2×2:2, 3×3:3, What do these mean?

It’s common to see access points described with 2×2:2 or 3×3:3. Or 4×4:4, for that matter. Some now even go up to 8×8:8. What does that mean, and how important is it in deciding on which access point is right for me?

The first number represents how many transmit antennas the access point the second is how many receive antennas. The third number refers to the number of spatial streams. In other words, the number of independent wireless data transmissions that go over the antennas on the same channel. These spatial streams are fundamental to MIMO (multiple input, multiple output) antenna technology.

As an example, the Aerohive AP245X is 3×3:3. This means that it has 3 transmit antennas and 3 receive antennas, with 3 spatial streams.

MIMO takes multiple copies of the same data signal and transmits them through physically distinct paths. They go to a receiver which recombines the signal from the various streams. So our Aerohive is capable of transmitting and receiving 3 simultaneous streams of information on a single channel.

However, the numbers should not be confused with the number of radios inside the access point. Inside the device there are two radios – one for the 2.4 GHz transmissions, and one for the 5 GHz transmissions.

How is a 3×3:3 AP better than than a 2×2:2 access point?

The more antennae an access point has, the more spatial streams it can handle at the same time. The greater number of spatial streams allows the access point to deliver more data over the air at the same time. This increases the bandwidth (data rate) the access point can deliver.

Depending on the radios in the client device, you can get more spatial streams to the client device, meaning more throughput. With the latest Wi-Fi6 gear you can achieve 1.2Gb (2x600Mb) on a 2×2:2 access point radio compared to 1.8Gb (3x 600Mb) on a 3×3:3 (on the 5Ghz radio).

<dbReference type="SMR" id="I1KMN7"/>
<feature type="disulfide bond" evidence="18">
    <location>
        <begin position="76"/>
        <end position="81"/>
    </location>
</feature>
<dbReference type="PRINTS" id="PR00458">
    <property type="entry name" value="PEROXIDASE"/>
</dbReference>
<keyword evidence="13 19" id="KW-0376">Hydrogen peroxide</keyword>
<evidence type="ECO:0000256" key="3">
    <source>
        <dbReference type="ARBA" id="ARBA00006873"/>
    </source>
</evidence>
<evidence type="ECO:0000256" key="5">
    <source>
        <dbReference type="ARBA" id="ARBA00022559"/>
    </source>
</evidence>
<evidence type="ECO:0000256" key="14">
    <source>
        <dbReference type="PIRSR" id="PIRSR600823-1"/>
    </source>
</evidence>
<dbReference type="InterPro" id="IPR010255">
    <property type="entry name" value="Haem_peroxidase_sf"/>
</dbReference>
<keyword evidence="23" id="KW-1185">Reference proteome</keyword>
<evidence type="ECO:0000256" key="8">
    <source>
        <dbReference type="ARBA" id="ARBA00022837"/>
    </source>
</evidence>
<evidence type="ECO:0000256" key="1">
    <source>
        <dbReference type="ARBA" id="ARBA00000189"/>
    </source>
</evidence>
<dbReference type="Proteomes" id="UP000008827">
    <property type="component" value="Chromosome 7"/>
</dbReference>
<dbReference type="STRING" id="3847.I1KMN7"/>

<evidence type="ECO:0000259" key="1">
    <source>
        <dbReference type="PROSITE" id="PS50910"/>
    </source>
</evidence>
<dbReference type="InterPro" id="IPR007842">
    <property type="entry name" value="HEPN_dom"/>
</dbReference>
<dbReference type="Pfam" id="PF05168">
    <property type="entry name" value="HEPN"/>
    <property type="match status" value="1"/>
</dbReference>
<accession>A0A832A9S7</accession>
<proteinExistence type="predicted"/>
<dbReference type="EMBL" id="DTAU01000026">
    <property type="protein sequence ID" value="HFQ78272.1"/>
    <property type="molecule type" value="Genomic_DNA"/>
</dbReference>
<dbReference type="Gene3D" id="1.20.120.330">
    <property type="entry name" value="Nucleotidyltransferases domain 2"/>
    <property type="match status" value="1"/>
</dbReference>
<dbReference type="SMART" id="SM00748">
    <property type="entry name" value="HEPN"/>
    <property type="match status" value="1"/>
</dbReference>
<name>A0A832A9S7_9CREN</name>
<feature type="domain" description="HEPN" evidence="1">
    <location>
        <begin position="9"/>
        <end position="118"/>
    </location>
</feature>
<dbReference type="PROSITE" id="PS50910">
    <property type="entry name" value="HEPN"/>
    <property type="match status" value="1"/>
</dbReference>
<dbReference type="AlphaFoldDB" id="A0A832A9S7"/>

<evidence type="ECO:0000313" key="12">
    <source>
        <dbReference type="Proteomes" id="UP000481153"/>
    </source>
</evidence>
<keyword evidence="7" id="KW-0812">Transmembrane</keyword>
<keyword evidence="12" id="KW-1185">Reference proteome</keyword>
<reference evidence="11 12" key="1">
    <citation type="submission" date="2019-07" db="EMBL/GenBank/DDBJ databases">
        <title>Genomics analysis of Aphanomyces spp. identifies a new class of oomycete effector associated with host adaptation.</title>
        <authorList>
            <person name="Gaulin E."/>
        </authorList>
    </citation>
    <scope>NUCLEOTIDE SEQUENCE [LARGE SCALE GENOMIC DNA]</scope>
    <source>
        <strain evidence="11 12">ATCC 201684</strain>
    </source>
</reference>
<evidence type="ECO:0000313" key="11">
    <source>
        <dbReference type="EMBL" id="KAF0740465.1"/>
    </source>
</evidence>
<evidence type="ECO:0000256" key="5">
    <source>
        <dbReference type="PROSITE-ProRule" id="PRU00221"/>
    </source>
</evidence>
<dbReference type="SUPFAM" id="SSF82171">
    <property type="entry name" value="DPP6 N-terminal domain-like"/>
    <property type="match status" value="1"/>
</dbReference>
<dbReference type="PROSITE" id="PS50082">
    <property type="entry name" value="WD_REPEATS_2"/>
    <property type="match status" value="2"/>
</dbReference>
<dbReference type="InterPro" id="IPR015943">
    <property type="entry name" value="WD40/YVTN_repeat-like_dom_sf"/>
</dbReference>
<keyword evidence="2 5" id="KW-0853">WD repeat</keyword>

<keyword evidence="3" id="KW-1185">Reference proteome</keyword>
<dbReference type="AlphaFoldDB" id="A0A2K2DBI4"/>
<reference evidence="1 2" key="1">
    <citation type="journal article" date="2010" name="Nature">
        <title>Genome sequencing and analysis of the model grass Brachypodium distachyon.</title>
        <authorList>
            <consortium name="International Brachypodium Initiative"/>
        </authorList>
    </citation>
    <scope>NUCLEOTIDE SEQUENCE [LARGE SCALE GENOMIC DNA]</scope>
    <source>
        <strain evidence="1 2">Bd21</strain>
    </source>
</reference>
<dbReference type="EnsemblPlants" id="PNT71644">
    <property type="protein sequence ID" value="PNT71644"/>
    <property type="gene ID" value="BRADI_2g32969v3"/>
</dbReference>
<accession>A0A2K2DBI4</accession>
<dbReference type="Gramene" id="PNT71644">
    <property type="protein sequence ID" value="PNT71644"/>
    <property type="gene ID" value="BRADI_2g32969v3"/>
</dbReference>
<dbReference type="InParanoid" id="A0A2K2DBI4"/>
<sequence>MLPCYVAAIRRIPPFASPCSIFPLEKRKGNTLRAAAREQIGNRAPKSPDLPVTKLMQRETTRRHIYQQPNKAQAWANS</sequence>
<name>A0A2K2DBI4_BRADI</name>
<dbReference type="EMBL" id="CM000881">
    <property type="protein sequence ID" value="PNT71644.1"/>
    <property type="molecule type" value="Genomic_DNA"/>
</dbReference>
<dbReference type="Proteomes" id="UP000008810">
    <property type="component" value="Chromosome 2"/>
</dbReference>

The greater number of antennas helps improve signal link quality and reliability. It does this through a technique called spatial diversity. Because the antennas are physically separate from each other, each antenna sees a slightly different copy of the signal. The signal seen by one antenna may be slightly imperfect in one area of the transmission while the other antenna may see it perfectly. This is especially significant in environments where the RF environment is less than ideal due to site geometry, building materials, and interference. It’s sort of like triangulation.

Also with an access point having a higher number of spatial streams, the access point can communicate with more devices at the same time. This means improved performance in highly congested areas, with the ability to handle more clients request at the same time.

Would a 3×3 device make a difference if the client device is a 1×1?

As a matter of fact, it would. In such a case, there are no MIMO gains from the additional spatial streams. But there are still performance advantages with a 3×3 access point.

First of all, the 3×3:3 device knows that it is only transmitting to a 1×1 client. So it uses the leftover antenna chains to break up and transmit blocks of data. This ensures that the client device can reconstruct the original signal, even if parts of some streams disappear during transmission. This goes by the name Space Time Block Coding.

Secondly, even though a 1×1 client can only send 1 stream, that single stream bounces off walls, furniture, and other objects. It then arrives at the access point’s three receiving antennas as separate signals. The access point uses the same signal recombination algorithm to take the signal received on each antenna chain. Then, it pieces together the original data signal by combining the strongest segments from each chain.

In a real world environment, you could see a 14 to 34% throughput improvement when these features were enabled.

Now, if you have any other questions about access points, you can email us or call Corporate Armor at 877-449-0458. We have years of experience guiding our customers to their ideal access points from top names like Aerohive, Meraki, Fortinet, Aruba, and more. Thanks for reading!